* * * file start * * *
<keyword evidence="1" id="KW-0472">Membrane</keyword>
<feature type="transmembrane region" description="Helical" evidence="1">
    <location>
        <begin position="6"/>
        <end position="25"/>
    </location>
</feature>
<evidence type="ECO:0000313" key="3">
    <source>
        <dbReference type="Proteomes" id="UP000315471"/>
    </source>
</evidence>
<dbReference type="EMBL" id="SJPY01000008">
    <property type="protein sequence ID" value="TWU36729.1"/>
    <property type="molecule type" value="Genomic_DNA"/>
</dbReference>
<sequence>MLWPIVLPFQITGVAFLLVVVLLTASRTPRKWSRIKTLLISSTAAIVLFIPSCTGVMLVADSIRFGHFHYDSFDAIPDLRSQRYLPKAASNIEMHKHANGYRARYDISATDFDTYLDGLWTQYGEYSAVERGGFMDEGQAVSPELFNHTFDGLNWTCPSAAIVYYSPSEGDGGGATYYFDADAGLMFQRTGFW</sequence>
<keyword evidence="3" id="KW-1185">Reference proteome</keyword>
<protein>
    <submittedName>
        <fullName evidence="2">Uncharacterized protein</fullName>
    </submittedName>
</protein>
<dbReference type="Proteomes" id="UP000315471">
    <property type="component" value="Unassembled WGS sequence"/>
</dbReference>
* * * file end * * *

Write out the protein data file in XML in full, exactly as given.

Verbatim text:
<keyword evidence="1" id="KW-0472">Membrane</keyword>
<feature type="transmembrane region" description="Helical" evidence="1">
    <location>
        <begin position="6"/>
        <end position="25"/>
    </location>
</feature>
<evidence type="ECO:0000313" key="3">
    <source>
        <dbReference type="Proteomes" id="UP000315471"/>
    </source>
</evidence>
<dbReference type="EMBL" id="SJPY01000008">
    <property type="protein sequence ID" value="TWU36729.1"/>
    <property type="molecule type" value="Genomic_DNA"/>
</dbReference>
<sequence>MLWPIVLPFQITGVAFLLVVVLLTASRTPRKWSRIKTLLISSTAAIVLFIPSCTGVMLVADSIRFGHFHYDSFDAIPDLRSQRYLPKAASNIEMHKHANGYRARYDISATDFDTYLDGLWTQYGEYSAVERGGFMDEGQAVSPELFNHTFDGLNWTCPSAAIVYYSPSEGDGGGATYYFDADAGLMFQRTGFW</sequence>
<keyword evidence="3" id="KW-1185">Reference proteome</keyword>
<protein>
    <submittedName>
        <fullName evidence="2">Uncharacterized protein</fullName>
    </submittedName>
</protein>
<dbReference type="Proteomes" id="UP000315471">
    <property type="component" value="Unassembled WGS sequence"/>
</dbReference>